I imagine Cristiano Ronaldo as someone who’s into animals, especially horses, beautiful strong brown stallions with very glossy coats, long penises, and six-pack abs. A wise breeder has washed them with the same soft cloth, the football star and the horses, ready to run, nip their neck, and sniff at a mare, especially when a tall, tall woman wearing a low-cut flowy black blouse tucked into a pair of Old Navy jeans shows that she wouldn’t mind sharing a table. I also imagine Ronaldo gyrating his torso, the spine a straight arrow between shoulder blades, in the manner familiar to Pindar, who wrote about a “gleam of heaven-given splendor” in the Victory Odes. Seducer and seduced would take their coffee iced—the cubes rattling so kinky as to strip each smile back into a five-year-old rant—and sit heavily on their legs, like a big law textbook propped out of a backpack. Smooth as if carved by the Greek Pheidias, Ronaldo’s knees and joints almost limp from time to time, impatiently, frustratingly, suggesting that every temporary stumble is a sad relic on the way toward brilliantine, fame, and glory.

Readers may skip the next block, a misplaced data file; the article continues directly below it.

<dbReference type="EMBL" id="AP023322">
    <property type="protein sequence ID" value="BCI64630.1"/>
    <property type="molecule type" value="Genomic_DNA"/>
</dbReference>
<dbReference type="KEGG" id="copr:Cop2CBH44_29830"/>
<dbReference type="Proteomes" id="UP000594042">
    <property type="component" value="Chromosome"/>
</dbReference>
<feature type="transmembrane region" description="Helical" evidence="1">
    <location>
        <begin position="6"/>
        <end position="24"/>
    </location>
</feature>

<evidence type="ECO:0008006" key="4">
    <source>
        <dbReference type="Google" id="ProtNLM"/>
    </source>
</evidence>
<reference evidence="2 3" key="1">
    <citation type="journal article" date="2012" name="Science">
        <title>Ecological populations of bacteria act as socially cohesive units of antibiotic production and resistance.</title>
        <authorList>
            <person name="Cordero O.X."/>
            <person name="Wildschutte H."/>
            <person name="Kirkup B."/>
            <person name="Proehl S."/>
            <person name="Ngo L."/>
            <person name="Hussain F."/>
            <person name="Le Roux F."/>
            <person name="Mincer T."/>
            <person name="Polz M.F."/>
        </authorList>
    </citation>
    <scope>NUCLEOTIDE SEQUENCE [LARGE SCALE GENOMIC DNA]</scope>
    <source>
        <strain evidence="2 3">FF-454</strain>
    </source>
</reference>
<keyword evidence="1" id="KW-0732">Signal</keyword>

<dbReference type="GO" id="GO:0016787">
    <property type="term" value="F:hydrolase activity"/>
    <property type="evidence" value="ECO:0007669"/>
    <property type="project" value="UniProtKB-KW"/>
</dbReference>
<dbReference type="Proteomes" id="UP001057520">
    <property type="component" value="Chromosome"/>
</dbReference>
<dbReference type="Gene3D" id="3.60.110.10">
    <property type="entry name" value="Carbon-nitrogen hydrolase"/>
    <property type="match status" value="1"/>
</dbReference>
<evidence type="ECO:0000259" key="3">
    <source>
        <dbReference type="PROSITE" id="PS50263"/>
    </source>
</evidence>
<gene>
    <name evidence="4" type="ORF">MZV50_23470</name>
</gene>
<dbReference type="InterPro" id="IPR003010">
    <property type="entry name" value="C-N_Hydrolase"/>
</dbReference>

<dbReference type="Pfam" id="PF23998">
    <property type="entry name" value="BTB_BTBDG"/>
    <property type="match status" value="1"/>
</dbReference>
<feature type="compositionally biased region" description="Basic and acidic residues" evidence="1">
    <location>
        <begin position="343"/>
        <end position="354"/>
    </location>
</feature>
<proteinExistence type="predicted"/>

Ronaldo’s actions on and off the pitch start from the ankles, soon to encircle his victim, like thin leather sandal straps. It’s as if he imagined life being made only of middle fingers and thumbs, of savage runs to the baseline and proud monuments of beauty. “How much nakedness do you want?” he would ask the spectators. “Be honest. So few people are able to tell the truth.” Conceited as he might come across and arrogant as he truly is, he stubbornly aims for a faked, ingenious ‘sweet boy’ look—not quite the flair of an eighteenth-century gentleman at the Palais-Royal or the Hôtel de Noailles, but the grin of a mezzanine-room servant.